I highlighted below three of the seven core principles and strategies of mentoring up that graduate students (mentees) can use to foster their mentoring relationship:

  1. Maintaining Effective Communication. It is important that mentors and mentees seek to understand each other’s communication styles and take time to practice communication skills, particularly when their preferred method of communication is different.
    • Determine your mentor’s preferred medium of communication and acknowledge if it differs from your own personal preference.
    • Schedule a regular time to meet with your mentor and prepare for the meetings by articulating specifically what you want to get out of the meeting.
    • Keep track and share progress toward project and professional goals, both verbally and in writing.
  2. Aligning Expectations. With clear expectations, mentoring relationships are more likely to be productive. Problems and disappointment often arise from misunderstandings about expectations. In order to avoid such misunderstandings, expectations should be clearly discussed and realigned on a regular basis as they may change over time.
    • Ask your mentor for his or her expectations, and also share yours, regarding your research project, role and responsibilities of being a graduate student, and your professional career goals.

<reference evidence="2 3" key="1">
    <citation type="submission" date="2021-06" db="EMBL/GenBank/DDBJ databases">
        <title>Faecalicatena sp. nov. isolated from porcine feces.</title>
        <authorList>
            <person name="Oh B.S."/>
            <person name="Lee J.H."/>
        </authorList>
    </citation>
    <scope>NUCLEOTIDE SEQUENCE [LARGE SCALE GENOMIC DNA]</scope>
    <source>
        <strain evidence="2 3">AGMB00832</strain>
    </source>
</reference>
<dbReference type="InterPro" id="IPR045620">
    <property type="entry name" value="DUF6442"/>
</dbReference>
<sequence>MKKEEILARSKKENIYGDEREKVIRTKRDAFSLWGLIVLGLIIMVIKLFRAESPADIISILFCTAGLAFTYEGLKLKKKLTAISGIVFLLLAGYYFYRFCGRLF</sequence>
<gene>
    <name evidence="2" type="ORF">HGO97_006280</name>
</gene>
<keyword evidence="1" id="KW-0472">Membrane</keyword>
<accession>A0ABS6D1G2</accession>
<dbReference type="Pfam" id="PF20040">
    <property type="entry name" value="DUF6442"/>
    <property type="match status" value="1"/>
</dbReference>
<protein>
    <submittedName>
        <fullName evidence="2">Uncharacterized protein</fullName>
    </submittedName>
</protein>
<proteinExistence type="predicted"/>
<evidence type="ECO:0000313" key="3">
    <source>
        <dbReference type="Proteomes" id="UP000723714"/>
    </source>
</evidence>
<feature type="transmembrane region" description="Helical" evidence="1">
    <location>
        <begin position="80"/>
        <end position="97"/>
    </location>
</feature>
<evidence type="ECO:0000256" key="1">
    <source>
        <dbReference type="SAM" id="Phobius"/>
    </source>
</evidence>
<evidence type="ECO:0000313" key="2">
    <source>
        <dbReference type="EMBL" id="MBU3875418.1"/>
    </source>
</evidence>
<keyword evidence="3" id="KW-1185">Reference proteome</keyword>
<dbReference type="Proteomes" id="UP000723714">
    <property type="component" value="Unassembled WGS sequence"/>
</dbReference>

• Ask others in your lab about your mentor’s explicit and implicit expectations.
    • Write down the expectations you agree to with your mentor and revisit them often.
  3. Assessing Understanding. Determining how well you understand your mentor as well as how well your mentor understands you is not easy, but is crucial for a productive mentoring relationship. Develop strategies to critically assess each other’s understanding.
    • Take a minute to consider any assumptions you have made about what your mentor knows or does not know about how well you understand your project.
    • Ask questions when you do not understand something. If you are afraid to ask your mentor directly, start by asking other lab members and peers.
    • Explain your project to someone who is not familiar with your field and help them to understand your project and its significance.

I asked my thesis advisor once to re-explain some concepts about my research project which I did not clearly understand. I was worried that he would be unhappy about having to repeat himself. But in hindsight, I am glad that I asked my questions because my advisor was equally pleased to have clarified my confusion. He actually appreciated my initiative to clear my misunderstanding.